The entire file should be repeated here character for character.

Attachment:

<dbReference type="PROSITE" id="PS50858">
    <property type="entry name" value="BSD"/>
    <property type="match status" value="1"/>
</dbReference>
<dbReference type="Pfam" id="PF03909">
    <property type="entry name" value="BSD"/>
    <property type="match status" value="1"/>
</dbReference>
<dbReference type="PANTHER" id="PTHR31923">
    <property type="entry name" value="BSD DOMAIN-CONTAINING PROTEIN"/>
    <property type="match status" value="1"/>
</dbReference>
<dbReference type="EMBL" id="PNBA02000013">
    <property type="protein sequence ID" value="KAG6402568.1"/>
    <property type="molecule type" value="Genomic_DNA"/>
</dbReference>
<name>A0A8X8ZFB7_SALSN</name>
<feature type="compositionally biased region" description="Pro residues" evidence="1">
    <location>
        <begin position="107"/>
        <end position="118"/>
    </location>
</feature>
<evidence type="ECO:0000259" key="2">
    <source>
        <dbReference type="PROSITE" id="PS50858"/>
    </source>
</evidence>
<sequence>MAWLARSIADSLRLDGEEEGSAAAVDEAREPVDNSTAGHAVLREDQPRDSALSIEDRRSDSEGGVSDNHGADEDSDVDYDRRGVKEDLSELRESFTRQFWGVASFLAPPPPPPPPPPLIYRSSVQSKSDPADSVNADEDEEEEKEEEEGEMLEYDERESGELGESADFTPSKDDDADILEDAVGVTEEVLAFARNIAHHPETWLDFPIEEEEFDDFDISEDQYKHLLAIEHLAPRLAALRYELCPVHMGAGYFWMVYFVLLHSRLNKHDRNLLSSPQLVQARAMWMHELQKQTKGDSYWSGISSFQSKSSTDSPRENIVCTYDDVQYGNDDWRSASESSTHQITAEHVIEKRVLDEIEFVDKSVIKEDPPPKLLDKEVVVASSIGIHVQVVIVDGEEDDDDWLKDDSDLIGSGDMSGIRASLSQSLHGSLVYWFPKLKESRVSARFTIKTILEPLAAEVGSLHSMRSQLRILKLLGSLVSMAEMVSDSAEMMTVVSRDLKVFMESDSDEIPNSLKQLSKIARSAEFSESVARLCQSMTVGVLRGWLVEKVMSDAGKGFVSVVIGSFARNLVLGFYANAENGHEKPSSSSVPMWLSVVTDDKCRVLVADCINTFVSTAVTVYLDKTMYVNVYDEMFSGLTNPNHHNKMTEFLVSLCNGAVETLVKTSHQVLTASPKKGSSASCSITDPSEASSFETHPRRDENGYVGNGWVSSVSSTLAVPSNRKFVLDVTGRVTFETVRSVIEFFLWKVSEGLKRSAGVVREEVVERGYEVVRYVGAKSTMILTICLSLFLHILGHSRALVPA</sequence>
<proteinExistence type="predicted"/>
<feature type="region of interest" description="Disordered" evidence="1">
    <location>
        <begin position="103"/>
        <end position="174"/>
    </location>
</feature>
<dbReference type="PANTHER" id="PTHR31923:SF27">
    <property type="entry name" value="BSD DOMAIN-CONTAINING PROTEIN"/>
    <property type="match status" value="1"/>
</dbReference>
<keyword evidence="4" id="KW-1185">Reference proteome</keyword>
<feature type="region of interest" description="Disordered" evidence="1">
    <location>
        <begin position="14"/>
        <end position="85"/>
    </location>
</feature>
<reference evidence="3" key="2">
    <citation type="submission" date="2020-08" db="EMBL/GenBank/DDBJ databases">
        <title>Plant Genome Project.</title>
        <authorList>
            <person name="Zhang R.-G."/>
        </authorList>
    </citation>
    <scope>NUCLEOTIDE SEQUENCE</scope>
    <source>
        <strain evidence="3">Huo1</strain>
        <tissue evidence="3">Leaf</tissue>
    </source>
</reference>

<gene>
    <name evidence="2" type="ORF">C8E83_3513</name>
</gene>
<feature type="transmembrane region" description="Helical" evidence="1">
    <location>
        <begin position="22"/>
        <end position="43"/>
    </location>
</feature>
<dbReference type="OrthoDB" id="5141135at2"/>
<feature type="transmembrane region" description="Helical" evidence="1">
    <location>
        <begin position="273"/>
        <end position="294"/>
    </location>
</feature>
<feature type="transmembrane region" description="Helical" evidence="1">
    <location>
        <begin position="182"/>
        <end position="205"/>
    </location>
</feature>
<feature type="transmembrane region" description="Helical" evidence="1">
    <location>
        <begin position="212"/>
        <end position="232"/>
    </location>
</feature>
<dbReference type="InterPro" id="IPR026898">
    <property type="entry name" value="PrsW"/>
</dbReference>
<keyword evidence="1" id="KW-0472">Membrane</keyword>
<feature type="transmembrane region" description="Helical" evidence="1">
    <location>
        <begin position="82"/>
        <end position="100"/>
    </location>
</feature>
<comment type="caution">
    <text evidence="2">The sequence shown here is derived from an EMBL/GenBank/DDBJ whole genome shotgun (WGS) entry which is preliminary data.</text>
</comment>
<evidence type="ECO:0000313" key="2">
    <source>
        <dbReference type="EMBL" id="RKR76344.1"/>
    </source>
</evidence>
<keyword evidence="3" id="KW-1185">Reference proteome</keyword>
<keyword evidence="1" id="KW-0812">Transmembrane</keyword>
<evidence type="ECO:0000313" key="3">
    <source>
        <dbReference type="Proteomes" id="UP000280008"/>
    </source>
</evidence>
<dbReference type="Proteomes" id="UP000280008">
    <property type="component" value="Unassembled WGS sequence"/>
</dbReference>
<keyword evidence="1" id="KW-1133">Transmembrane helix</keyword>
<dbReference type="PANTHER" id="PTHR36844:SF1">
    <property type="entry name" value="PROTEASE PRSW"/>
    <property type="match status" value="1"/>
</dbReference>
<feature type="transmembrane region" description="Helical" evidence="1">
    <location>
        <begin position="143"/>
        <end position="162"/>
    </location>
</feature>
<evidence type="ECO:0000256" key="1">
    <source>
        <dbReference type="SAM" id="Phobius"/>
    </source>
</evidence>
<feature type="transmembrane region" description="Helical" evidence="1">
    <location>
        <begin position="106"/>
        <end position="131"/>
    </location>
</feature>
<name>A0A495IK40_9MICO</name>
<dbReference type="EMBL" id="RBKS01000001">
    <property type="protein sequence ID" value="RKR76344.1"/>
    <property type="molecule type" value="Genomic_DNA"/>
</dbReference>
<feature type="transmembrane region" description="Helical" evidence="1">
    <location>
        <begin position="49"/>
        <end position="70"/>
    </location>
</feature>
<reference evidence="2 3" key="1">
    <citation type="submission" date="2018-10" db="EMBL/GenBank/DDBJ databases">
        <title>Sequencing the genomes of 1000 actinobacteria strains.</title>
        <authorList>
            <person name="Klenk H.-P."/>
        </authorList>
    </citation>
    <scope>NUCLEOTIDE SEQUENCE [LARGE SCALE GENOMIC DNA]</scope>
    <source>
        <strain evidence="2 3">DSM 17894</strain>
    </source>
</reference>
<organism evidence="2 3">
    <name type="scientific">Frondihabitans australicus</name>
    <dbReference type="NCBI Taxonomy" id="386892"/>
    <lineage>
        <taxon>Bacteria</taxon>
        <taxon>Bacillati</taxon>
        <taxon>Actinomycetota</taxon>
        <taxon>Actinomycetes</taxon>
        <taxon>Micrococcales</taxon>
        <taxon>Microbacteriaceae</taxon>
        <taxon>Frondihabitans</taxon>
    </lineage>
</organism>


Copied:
<dbReference type="PROSITE" id="PS50858">
    <property type="entry name" value="BSD"/>
    <property type="match status" value="1"/>
</dbReference>
<dbReference type="Pfam" id="PF03909">
    <property type="entry name" value="BSD"/>
    <property type="match status" value="1"/>
</dbReference>
<dbReference type="PANTHER" id="PTHR31923">
    <property type="entry name" value="BSD DOMAIN-CONTAINING PROTEIN"/>
    <property type="match status" value="1"/>
</dbReference>
<dbReference type="EMBL" id="PNBA02000013">
    <property type="protein sequence ID" value="KAG6402568.1"/>
    <property type="molecule type" value="Genomic_DNA"/>
</dbReference>
<name>A0A8X8ZFB7_SALSN</name>
<feature type="compositionally biased region" description="Pro residues" evidence="1">
    <location>
        <begin position="107"/>
        <end position="118"/>
    </location>
</feature>
<evidence type="ECO:0000259" key="2">
    <source>
        <dbReference type="PROSITE" id="PS50858"/>
    </source>
</evidence>
<sequence>MAWLARSIADSLRLDGEEEGSAAAVDEAREPVDNSTAGHAVLREDQPRDSALSIEDRRSDSEGGVSDNHGADEDSDVDYDRRGVKEDLSELRESFTRQFWGVASFLAPPPPPPPPPPLIYRSSVQSKSDPADSVNADEDEEEEKEEEEGEMLEYDERESGELGESADFTPSKDDDADILEDAVGVTEEVLAFARNIAHHPETWLDFPIEEEEFDDFDISEDQYKHLLAIEHLAPRLAALRYELCPVHMGAGYFWMVYFVLLHSRLNKHDRNLLSSPQLVQARAMWMHELQKQTKGDSYWSGISSFQSKSSTDSPRENIVCTYDDVQYGNDDWRSASESSTHQITAEHVIEKRVLDEIEFVDKSVIKEDPPPKLLDKEVVVASSIGIHVQVVIVDGEEDDDDWLKDDSDLIGSGDMSGIRASLSQSLHGSLVYWFPKLKESRVSARFTIKTILEPLAAEVGSLHSMRSQLRILKLLGSLVSMAEMVSDSAEMMTVVSRDLKVFMESDSDEIPNSLKQLSKIARSAEFSESVARLCQSMTVGVLRGWLVEKVMSDAGKGFVSVVIGSFARNLVLGFYANAENGHEKPSSSSVPMWLSVVTDDKCRVLVADCINTFVSTAVTVYLDKTMYVNVYDEMFSGLTNPNHHNKMTEFLVSLCNGAVETLVKTSHQVLTASPKKGSSASCSITDPSEASSFETHPRRDENGYVGNGWVSSVSSTLAVPSNRKFVLDVTGRVTFETVRSVIEFFLWKVSEGLKRSAGVVREEVVERGYEVVRYVGAKSTMILTICLSLFLHILGHSRALVPA</sequence>
<proteinExistence type="predicted"/>
<feature type="region of interest" description="Disordered" evidence="1">
    <location>
        <begin position="103"/>
        <end position="174"/>
    </location>
</feature>
<dbReference type="PANTHER" id="PTHR31923:SF27">
    <property type="entry name" value="BSD DOMAIN-CONTAINING PROTEIN"/>
    <property type="match status" value="1"/>
</dbReference>
<keyword evidence="4" id="KW-1185">Reference proteome</keyword>
<feature type="region of interest" description="Disordered" evidence="1">
    <location>
        <begin position="14"/>
        <end position="85"/>
    </location>
</feature>
<reference evidence="3" key="2">
    <citation type="submission" date="2020-08" db="EMBL/GenBank/DDBJ databases">
        <title>Plant Genome Project.</title>
        <authorList>
            <person name="Zhang R.-G."/>
        </authorList>
    </citation>
    <scope>NUCLEOTIDE SEQUENCE</scope>
    <source>
        <strain evidence="3">Huo1</strain>
        <tissue evidence="3">Leaf</tissue>
    </source>
</reference>

<gene>
    <name evidence="2" type="ORF">C8E83_3513</name>
</gene>
<feature type="transmembrane region" description="Helical" evidence="1">
    <location>
        <begin position="22"/>
        <end position="43"/>
    </location>
</feature>
<dbReference type="OrthoDB" id="5141135at2"/>
<feature type="transmembrane region" description="Helical" evidence="1">
    <location>
        <begin position="273"/>
        <end position="294"/>
    </location>
</feature>
<feature type="transmembrane region" description="Helical" evidence="1">
    <location>
        <begin position="182"/>
        <end position="205"/>
    </location>
</feature>
<feature type="transmembrane region" description="Helical" evidence="1">
    <location>
        <begin position="212"/>
        <end position="232"/>
    </location>
</feature>
<dbReference type="InterPro" id="IPR026898">
    <property type="entry name" value="PrsW"/>
</dbReference>
<keyword evidence="1" id="KW-0472">Membrane</keyword>
<feature type="transmembrane region" description="Helical" evidence="1">
    <location>
        <begin position="82"/>
        <end position="100"/>
    </location>
</feature>
<comment type="caution">
    <text evidence="2">The sequence shown here is derived from an EMBL/GenBank/DDBJ whole genome shotgun (WGS) entry which is preliminary data.</text>
</comment>
<evidence type="ECO:0000313" key="2">
    <source>
        <dbReference type="EMBL" id="RKR76344.1"/>
    </source>
</evidence>
<keyword evidence="3" id="KW-1185">Reference proteome</keyword>
<keyword evidence="1" id="KW-0812">Transmembrane</keyword>
<evidence type="ECO:0000313" key="3">
    <source>
        <dbReference type="Proteomes" id="UP000280008"/>
    </source>
</evidence>
<dbReference type="Proteomes" id="UP000280008">
    <property type="component" value="Unassembled WGS sequence"/>
</dbReference>
<keyword evidence="1" id="KW-1133">Transmembrane helix</keyword>
<dbReference type="PANTHER" id="PTHR36844:SF1">
    <property type="entry name" value="PROTEASE PRSW"/>
    <property type="match status" value="1"/>
</dbReference>
<feature type="transmembrane region" description="Helical" evidence="1">
    <location>
        <begin position="143"/>
        <end position="162"/>
    </location>
</feature>
<evidence type="ECO:0000256" key="1">
    <source>
        <dbReference type="SAM" id="Phobius"/>
    </source>
</evidence>
<feature type="transmembrane region" description="Helical" evidence="1">
    <location>
        <begin position="106"/>
        <end position="131"/>
    </location>
</feature>
<name>A0A495IK40_9MICO</name>
<dbReference type="EMBL" id="RBKS01000001">
    <property type="protein sequence ID" value="RKR76344.1"/>
    <property type="molecule type" value="Genomic_DNA"/>
</dbReference>
<feature type="transmembrane region" description="Helical" evidence="1">
    <location>
        <begin position="49"/>
        <end position="70"/>
    </location>
</feature>
<reference evidence="2 3" key="1">
    <citation type="submission" date="2018-10" db="EMBL/GenBank/DDBJ databases">
        <title>Sequencing the genomes of 1000 actinobacteria strains.</title>
        <authorList>
            <person name="Klenk H.-P."/>
        </authorList>
    </citation>
    <scope>NUCLEOTIDE SEQUENCE [LARGE SCALE GENOMIC DNA]</scope>
    <source>
        <strain evidence="2 3">DSM 17894</strain>
    </source>
</reference>
<organism evidence="2 3">
    <name type="scientific">Frondihabitans australicus</name>
    <dbReference type="NCBI Taxonomy" id="386892"/>
    <lineage>
        <taxon>Bacteria</taxon>
        <taxon>Bacillati</taxon>
        <taxon>Actinomycetota</taxon>
        <taxon>Actinomycetes</taxon>
        <taxon>Micrococcales</taxon>
        <taxon>Microbacteriaceae</taxon>
        <taxon>Frondihabitans</taxon>
    </lineage>
</organism>